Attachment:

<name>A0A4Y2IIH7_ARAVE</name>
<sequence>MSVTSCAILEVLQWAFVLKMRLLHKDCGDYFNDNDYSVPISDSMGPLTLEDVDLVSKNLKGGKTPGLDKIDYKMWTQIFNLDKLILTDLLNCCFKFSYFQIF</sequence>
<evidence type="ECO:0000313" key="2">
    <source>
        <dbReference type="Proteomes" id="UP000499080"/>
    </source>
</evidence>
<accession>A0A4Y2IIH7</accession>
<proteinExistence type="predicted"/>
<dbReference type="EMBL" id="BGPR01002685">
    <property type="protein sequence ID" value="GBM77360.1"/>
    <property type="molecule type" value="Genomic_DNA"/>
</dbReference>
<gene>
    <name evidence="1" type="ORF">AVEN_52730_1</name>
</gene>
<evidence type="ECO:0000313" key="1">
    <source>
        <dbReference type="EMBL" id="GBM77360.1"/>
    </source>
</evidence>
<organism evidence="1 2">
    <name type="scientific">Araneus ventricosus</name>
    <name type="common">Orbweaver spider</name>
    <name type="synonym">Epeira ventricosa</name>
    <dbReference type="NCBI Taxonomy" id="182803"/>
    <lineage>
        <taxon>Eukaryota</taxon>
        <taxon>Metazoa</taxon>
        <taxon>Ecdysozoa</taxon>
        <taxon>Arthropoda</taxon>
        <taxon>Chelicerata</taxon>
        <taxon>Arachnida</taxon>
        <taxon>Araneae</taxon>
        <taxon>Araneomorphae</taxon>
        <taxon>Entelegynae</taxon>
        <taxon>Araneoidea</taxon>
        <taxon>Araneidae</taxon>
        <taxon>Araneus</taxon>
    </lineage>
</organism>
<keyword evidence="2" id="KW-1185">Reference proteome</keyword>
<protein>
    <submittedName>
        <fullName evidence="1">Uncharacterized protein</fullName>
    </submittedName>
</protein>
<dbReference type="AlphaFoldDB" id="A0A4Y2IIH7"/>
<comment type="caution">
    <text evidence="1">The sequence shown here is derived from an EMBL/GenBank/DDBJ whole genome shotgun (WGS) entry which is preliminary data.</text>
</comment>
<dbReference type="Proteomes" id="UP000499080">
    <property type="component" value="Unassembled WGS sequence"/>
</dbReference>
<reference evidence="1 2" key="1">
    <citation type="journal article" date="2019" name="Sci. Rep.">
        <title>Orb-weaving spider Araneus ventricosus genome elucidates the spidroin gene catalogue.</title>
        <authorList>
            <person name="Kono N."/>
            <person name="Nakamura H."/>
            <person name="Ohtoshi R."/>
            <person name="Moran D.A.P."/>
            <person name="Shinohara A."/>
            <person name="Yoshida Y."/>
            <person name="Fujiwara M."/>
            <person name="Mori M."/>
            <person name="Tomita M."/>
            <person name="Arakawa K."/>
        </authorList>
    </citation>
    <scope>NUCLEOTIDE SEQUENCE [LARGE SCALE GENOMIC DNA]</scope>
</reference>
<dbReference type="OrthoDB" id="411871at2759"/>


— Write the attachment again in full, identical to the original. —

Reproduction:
<name>A0A4Y2IIH7_ARAVE</name>
<sequence>MSVTSCAILEVLQWAFVLKMRLLHKDCGDYFNDNDYSVPISDSMGPLTLEDVDLVSKNLKGGKTPGLDKIDYKMWTQIFNLDKLILTDLLNCCFKFSYFQIF</sequence>
<evidence type="ECO:0000313" key="2">
    <source>
        <dbReference type="Proteomes" id="UP000499080"/>
    </source>
</evidence>
<accession>A0A4Y2IIH7</accession>
<proteinExistence type="predicted"/>
<dbReference type="EMBL" id="BGPR01002685">
    <property type="protein sequence ID" value="GBM77360.1"/>
    <property type="molecule type" value="Genomic_DNA"/>
</dbReference>
<gene>
    <name evidence="1" type="ORF">AVEN_52730_1</name>
</gene>
<evidence type="ECO:0000313" key="1">
    <source>
        <dbReference type="EMBL" id="GBM77360.1"/>
    </source>
</evidence>
<organism evidence="1 2">
    <name type="scientific">Araneus ventricosus</name>
    <name type="common">Orbweaver spider</name>
    <name type="synonym">Epeira ventricosa</name>
    <dbReference type="NCBI Taxonomy" id="182803"/>
    <lineage>
        <taxon>Eukaryota</taxon>
        <taxon>Metazoa</taxon>
        <taxon>Ecdysozoa</taxon>
        <taxon>Arthropoda</taxon>
        <taxon>Chelicerata</taxon>
        <taxon>Arachnida</taxon>
        <taxon>Araneae</taxon>
        <taxon>Araneomorphae</taxon>
        <taxon>Entelegynae</taxon>
        <taxon>Araneoidea</taxon>
        <taxon>Araneidae</taxon>
        <taxon>Araneus</taxon>
    </lineage>
</organism>
<keyword evidence="2" id="KW-1185">Reference proteome</keyword>
<protein>
    <submittedName>
        <fullName evidence="1">Uncharacterized protein</fullName>
    </submittedName>
</protein>
<dbReference type="AlphaFoldDB" id="A0A4Y2IIH7"/>
<comment type="caution">
    <text evidence="1">The sequence shown here is derived from an EMBL/GenBank/DDBJ whole genome shotgun (WGS) entry which is preliminary data.</text>
</comment>
<dbReference type="Proteomes" id="UP000499080">
    <property type="component" value="Unassembled WGS sequence"/>
</dbReference>
<reference evidence="1 2" key="1">
    <citation type="journal article" date="2019" name="Sci. Rep.">
        <title>Orb-weaving spider Araneus ventricosus genome elucidates the spidroin gene catalogue.</title>
        <authorList>
            <person name="Kono N."/>
            <person name="Nakamura H."/>
            <person name="Ohtoshi R."/>
            <person name="Moran D.A.P."/>
            <person name="Shinohara A."/>
            <person name="Yoshida Y."/>
            <person name="Fujiwara M."/>
            <person name="Mori M."/>
            <person name="Tomita M."/>
            <person name="Arakawa K."/>
        </authorList>
    </citation>
    <scope>NUCLEOTIDE SEQUENCE [LARGE SCALE GENOMIC DNA]</scope>
</reference>
<dbReference type="OrthoDB" id="411871at2759"/>